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                  MANUEL DE LANDA
Virtual environments as intuition synthesisers

Emergent Properties

         One of the most exciting new concepts to enter the realm of science in recent decades is that of 'emergent properties'. To be sure, the idea-that the property of a whole is not reducible to its individual components-has been around for a long time. But its unfortunate association with scientificalfy disreputable schools of thought such as vitalism has not encouraged scientists and philosophers to consider it seriously.

         Today, the idea that a whole may be more than the sum of its parts is becoming commonplace in physics, biology, economics and other disciplines. In physics for instance, a typical example can be found in metallic alloys. A mixture of two different metals in the right proportions (say, copper and tin) yields a product (bronze) whose strength surpasses the sum of the strengths of either copper or tin taken separately. There is a surplus of strength that emerges, so to speak, out of nowhere. In biology, an often cited example can be found in the emergent behaviour of insect colonies. With the case of termites, each individual carries enough genetic information to perform a set of rather simple tasks, but none as complex as building an elaborate nest. Yet the complex architecture of a termite nest manages to emerge from the decentralised local actions of hundreds of individuals.

         Although there are many other examples, these two suffice to illustrate the basic principle: complex global behaviour can spontaneously emerge out of the interactions of a population of simple elements. In philosophical terms, the read towards reductionism has been permanently blocked. If the properties of matter and energy at any given level of organisation cannot be explained by the properties of the underlying levels, it follows that biology cannot be reduced to physics, or anthropology to biology. And beyond this, if emergent properties are as pervasive in nature as they seem to be, not only is one idea eliminated (that of reductionism). A whole method for generating ideas may also need to be modified: the method of analysis.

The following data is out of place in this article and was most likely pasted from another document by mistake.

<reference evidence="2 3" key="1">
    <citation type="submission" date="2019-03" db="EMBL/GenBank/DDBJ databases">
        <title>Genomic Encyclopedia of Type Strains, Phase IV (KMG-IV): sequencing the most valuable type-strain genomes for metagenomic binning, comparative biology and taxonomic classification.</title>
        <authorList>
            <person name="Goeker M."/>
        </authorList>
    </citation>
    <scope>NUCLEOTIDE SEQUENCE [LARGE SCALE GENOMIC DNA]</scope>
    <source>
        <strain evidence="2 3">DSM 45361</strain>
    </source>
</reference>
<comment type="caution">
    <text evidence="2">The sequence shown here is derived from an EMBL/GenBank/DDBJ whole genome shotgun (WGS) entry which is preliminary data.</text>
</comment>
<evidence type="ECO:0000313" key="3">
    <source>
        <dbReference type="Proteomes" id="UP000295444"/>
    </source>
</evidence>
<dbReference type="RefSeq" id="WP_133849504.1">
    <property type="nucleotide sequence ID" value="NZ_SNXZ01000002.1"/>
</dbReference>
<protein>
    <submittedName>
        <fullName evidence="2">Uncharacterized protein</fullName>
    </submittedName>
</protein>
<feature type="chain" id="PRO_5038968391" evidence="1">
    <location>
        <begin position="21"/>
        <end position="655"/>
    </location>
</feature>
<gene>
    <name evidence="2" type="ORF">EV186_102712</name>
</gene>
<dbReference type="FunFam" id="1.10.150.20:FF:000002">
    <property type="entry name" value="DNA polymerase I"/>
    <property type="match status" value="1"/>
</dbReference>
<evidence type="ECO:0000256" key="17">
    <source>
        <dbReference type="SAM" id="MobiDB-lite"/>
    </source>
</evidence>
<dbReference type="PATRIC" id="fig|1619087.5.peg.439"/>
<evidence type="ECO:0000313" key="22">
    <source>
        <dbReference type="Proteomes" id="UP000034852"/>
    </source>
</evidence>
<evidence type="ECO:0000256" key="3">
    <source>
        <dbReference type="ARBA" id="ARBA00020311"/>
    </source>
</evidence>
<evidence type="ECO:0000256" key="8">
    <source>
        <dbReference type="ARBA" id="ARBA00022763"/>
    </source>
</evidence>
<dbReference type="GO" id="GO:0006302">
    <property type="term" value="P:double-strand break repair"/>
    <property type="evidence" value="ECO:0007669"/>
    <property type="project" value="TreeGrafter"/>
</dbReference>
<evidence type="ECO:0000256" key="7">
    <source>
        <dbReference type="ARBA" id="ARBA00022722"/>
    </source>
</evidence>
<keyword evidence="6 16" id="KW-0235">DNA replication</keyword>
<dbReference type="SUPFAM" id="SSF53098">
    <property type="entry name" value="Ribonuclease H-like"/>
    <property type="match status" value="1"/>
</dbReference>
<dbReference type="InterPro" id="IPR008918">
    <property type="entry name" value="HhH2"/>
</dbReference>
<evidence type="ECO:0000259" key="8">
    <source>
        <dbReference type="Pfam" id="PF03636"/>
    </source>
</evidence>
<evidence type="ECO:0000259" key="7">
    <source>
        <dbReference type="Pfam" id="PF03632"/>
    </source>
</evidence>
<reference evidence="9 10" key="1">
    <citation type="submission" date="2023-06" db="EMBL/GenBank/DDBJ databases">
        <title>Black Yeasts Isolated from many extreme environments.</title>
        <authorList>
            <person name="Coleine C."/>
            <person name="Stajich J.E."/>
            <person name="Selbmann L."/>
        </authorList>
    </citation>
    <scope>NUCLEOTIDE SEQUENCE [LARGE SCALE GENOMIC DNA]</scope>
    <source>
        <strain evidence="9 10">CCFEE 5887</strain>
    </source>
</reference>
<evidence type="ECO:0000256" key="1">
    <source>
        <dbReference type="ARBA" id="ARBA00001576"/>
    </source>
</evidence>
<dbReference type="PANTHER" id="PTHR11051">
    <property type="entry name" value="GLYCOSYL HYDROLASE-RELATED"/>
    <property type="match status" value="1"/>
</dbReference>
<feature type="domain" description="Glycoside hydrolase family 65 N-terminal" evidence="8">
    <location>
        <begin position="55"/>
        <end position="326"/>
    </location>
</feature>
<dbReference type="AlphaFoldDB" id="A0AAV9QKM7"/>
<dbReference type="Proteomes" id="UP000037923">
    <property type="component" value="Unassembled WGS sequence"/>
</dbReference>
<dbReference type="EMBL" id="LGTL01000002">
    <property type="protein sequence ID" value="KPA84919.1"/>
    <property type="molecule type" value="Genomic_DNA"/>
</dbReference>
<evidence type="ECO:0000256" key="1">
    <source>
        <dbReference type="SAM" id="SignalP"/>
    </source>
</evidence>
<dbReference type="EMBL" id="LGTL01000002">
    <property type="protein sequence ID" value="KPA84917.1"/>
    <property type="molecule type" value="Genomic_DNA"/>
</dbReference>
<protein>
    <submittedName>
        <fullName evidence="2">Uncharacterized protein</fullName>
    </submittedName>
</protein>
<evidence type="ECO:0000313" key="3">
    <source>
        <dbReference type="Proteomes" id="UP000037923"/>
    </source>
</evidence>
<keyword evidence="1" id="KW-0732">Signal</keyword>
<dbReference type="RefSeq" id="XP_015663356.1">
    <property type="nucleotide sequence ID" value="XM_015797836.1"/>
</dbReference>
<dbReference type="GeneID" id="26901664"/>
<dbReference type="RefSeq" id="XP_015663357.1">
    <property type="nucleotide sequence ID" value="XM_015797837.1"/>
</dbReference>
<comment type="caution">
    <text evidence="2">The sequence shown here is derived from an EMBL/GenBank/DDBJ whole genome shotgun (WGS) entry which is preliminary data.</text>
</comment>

This method, which has dominated Western thought for many centuries, relies on the assumption that a given system can be dissected into its component parts, the latter analysed ih detail, then finally added up together to yield the full system again. But this will obviously not account for emergent properties since the latter, by definition, is that which goes beyond any simple addition of parts. We seem to be in need of a new approach, to complement analysis with synthesis. This is precisely what virtual environments can provide.

In the words of Chris Langton, one of the leading figures of Artificial Life:

"Biology has traditionally started at the top, viewing a living organism as a complex bio-chemical machine, and worked analytically downwards from there-through organs, tissues, cells, organelles, membranes, and finally molecules-in the pursuit of the mechanisms of life. Artificial Life starts at the bottom, viewing an organism as a large population of simple machines, and works upwards synthetically from there- constructing large aggregates of simple rule governed objects which interact with one another nonlinearly in the support of life-like global dynamics." 1

Artificial Life

         Unlike the discipline of Artificial Intelligence, where the computer is not onfy used as a research tool but also as a paradfgm of what the mind is taken to be like, in Artificial Life there is no question of viewing ecosystems as computers. Computers are simply the means to create virtual environments where populations of simple programs are allowed to interact with one another in the hope that interesting emergent properties will result. Instead of approaching our subject top-down, we approach it bottom-up, setting loose within a virtual environment a whole population of simple interacting entities so that emergent behaviours can be synthesised. One generates knowledge in this approach by observing the dynamical results of the interactions in order to generate in ourselves new intuitions as to what is going on in real ecosystems. Hence we convert the computer into an 'intuition synthesiser'.